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WRM@50, continued

The result has been an abundance of workshop options. The program chair, with input from students and faculty, looks for projects that represent a current issue, where the workshop can make a contribution to a community, where an interested group or agency is willing to provide funding for supplies, sampling, surveys, printing and other costs, and where the agency or group will strive to implement the results.

“I consider a good project one where there is a good chance of it being implemented, where there’s a creative element to it that makes it fun, where you can come up with something interesting that nobody had thought of,” says Potter.

More than 40 communities across Wisconsin have benefitted from WRM workshops, with projects covering almost every kind of local water resource problem.

“Community after community gets $100,000 worth of free consulting that enables them to do a multimillion-dollar project. The students learn and the engagement is just tremendous. It’s the exemplar of the Wisconsin Idea,” says Born.


The summer workshops have been an enriching part of the WRM student experience. But a period of uncertainty seems woven into the first phase of each workshop project, which includes two semesters studying the problem and planning an approach prior to the on-the-ground summer project. Joeres says that pattern began with the Chippewa Flowage project.

“We had these meetings, and the students were really frustrated because they were used to being told what to do,” he recalls. “We heard a lot of criticism from students: The project wasn’t defined, it was fuzzy, and we spend a whole lot of time each week regrouping from where we were a week ago.”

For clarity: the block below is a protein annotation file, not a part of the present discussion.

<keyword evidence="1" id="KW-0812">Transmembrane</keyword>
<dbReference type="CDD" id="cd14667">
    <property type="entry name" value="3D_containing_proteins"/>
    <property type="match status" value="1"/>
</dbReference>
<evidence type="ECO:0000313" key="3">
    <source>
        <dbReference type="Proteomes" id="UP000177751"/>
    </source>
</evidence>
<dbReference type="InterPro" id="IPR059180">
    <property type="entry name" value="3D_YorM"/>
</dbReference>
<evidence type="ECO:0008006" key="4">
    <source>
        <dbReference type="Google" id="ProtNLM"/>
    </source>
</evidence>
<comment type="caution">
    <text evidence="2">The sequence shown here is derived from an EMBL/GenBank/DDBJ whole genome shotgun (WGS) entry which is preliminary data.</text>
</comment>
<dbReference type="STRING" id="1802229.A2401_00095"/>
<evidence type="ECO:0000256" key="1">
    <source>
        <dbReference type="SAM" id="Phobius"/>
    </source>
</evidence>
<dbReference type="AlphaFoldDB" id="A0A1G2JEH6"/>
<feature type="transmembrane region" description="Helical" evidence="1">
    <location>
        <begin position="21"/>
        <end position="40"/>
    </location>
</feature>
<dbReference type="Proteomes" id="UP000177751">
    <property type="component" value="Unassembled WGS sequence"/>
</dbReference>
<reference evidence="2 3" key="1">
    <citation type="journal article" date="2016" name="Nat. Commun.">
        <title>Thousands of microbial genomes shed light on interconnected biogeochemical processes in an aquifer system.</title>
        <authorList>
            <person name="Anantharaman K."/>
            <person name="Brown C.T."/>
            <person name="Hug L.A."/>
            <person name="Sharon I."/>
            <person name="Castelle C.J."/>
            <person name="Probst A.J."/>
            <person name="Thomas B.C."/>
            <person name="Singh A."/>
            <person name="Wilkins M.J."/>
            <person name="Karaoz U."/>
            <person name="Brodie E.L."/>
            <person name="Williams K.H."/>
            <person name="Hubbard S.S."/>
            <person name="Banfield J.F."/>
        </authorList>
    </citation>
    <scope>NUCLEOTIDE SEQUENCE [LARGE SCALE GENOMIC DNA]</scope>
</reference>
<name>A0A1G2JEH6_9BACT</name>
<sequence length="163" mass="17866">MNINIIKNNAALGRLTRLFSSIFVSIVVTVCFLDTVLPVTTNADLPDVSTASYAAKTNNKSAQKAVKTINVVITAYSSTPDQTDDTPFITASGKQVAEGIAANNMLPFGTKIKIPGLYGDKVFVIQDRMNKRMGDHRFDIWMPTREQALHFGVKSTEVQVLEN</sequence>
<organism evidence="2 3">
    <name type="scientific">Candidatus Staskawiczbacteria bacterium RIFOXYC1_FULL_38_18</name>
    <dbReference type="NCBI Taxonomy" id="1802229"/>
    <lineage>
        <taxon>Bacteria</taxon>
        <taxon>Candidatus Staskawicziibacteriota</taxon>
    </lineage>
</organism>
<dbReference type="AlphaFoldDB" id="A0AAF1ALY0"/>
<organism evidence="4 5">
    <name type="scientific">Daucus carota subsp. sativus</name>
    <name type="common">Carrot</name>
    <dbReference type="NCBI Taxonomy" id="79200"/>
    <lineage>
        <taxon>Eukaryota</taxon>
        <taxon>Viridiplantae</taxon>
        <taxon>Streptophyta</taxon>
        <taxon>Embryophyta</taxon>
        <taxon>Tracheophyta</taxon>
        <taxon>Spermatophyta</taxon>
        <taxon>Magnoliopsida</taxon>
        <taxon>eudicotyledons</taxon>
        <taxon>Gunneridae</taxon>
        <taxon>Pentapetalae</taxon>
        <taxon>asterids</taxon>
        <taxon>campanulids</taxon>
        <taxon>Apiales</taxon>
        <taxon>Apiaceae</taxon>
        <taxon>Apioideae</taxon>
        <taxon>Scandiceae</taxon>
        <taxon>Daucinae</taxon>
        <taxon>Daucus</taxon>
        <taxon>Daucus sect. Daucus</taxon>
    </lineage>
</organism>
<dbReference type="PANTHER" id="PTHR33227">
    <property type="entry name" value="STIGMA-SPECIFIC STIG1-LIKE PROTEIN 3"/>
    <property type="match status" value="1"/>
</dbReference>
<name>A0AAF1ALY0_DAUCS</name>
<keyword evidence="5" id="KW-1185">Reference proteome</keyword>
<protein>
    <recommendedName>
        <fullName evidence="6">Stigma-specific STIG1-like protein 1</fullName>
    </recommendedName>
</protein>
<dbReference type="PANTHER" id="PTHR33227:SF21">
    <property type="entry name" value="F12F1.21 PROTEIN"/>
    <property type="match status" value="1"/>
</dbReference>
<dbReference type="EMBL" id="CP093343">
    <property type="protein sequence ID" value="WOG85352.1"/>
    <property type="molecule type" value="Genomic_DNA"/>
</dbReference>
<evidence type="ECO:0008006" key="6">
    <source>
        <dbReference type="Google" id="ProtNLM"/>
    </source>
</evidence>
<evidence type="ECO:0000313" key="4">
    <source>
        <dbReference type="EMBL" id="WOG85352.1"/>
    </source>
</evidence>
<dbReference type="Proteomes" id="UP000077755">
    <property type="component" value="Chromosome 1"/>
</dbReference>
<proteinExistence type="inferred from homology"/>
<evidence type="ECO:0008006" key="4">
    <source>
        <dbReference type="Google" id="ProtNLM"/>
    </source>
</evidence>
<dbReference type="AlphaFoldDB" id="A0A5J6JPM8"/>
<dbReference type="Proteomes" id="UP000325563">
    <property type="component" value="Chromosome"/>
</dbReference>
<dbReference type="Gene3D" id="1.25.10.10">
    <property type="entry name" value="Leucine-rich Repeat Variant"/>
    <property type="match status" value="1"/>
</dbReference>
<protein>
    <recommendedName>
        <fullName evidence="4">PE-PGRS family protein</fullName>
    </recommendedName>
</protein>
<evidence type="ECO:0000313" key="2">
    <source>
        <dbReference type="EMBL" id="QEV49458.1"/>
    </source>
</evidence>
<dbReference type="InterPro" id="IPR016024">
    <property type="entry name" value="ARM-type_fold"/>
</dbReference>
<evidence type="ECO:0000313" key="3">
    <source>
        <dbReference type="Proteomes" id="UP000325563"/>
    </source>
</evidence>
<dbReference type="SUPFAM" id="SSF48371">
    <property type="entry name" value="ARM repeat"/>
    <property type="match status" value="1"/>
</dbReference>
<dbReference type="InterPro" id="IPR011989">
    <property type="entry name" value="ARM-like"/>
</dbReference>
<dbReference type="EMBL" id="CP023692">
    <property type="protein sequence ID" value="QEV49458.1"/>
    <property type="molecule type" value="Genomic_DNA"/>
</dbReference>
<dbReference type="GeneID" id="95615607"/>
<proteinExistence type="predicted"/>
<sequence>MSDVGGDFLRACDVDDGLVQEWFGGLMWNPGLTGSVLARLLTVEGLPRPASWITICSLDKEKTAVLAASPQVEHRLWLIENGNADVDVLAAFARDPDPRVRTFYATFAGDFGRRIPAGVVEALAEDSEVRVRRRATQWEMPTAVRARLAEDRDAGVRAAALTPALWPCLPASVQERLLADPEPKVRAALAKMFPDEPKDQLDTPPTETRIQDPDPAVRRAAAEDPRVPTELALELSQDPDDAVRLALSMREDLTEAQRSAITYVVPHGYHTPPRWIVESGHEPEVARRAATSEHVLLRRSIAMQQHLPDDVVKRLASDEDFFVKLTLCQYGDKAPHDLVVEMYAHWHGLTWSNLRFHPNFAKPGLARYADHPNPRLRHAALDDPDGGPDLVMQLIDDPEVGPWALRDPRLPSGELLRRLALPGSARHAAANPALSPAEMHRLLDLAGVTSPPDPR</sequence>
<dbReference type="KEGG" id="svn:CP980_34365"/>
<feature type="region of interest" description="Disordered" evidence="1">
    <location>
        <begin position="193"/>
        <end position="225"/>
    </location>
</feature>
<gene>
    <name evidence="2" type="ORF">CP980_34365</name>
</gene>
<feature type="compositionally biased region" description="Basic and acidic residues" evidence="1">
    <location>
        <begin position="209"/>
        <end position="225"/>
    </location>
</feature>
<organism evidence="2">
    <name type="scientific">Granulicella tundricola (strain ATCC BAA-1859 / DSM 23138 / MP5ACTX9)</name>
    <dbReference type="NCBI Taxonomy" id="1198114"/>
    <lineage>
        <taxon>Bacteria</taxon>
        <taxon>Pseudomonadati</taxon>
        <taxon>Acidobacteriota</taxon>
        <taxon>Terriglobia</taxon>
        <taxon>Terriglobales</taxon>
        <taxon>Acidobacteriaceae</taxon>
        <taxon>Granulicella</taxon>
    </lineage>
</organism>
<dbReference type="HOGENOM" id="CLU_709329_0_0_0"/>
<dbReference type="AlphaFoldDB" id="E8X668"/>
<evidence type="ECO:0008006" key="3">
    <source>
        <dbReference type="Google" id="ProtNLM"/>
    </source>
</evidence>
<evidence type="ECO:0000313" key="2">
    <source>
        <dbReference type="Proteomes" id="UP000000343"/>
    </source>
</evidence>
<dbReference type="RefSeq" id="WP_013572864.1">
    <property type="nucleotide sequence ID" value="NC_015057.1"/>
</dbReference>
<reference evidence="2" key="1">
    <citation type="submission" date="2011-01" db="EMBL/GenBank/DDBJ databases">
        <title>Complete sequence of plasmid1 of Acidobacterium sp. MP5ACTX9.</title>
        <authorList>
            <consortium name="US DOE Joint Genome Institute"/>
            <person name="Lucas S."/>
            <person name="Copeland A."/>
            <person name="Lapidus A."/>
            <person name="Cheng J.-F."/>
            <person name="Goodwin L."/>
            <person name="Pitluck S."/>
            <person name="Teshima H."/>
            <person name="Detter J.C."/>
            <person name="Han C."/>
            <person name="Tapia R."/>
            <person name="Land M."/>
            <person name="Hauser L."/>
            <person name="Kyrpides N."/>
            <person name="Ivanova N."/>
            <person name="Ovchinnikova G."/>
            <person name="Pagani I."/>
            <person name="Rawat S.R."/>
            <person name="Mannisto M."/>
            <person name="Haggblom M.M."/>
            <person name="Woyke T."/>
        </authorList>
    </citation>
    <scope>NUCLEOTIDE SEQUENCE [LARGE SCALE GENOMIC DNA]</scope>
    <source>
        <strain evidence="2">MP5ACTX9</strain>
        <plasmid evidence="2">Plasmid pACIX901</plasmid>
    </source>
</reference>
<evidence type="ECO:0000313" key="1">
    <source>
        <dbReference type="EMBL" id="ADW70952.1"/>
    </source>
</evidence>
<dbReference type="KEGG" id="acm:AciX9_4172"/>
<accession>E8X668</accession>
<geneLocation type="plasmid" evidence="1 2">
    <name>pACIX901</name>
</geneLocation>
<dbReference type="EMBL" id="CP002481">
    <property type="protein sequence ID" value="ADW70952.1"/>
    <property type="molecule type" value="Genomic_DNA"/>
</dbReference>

Nearly a half-century later, Potter says the students go through the same process in virtually every workshop, a normal and necessary part of learning to manage a big, real-world project.

WRM Delavan Lake report
More than 40 communities across
Wisconsin have benefitted from
WRM workshops, with projects
covering almost every kind of local
water resource problem. View a map.

“In every one of them, after the first semester in the fall, people are scratching their heads, saying ‘what are we doing, we’re disorganized, we don’t have a plan.’ And by the next semester, it starts to click.” 

It also takes time for students to figure out their roles in the workshop. Like the faculty, they come from a variety of disciplines, and most have worked prior to returning to graduate school. Potter says the students bring a lot of expertise into the program that determines how they approach a project.

“It’s like putting together a sports team; until you bring everyone together you’re not sure what kind of offense you’re going to run,” he says. “So you have to see what kinds of passions and talents are there.”

If there’s a consensus opinion among WRM faculty, it’s that the program attracts exceptional students. That’s an attractive feature for the faculty who voluntarily participate.

Jean Bahr, a professor of geosciences, was recruited by Joeres to serve on the WRM committee soon after she arrived at UW-Madison in 1987. She had begun to learn about WRM from students taking her classes or pursuing a double degree with geology.

“That gave me early exposure to the students in the program and its interdisciplinary strengths,” Bahr says. “There are opportunities to interact with talented students from a variety of backgrounds and to work with a variety of stakeholders to promote management and protection of water resources. Those are the greatest rewards for participation.”

Like other WRM faculty, she doesn’t look for program applicants who are on a fevered mission to save the Earth. Rather, the best candidates for admission tend to have a realistic view of environmental challenges and want to do their part to help.

Such was the case with Mary Ellen Vollbrecht, who earned her master’s degree in 1981. Vollbrecht is the groundwater section chief with the Wisconsin Department of Natural Resources.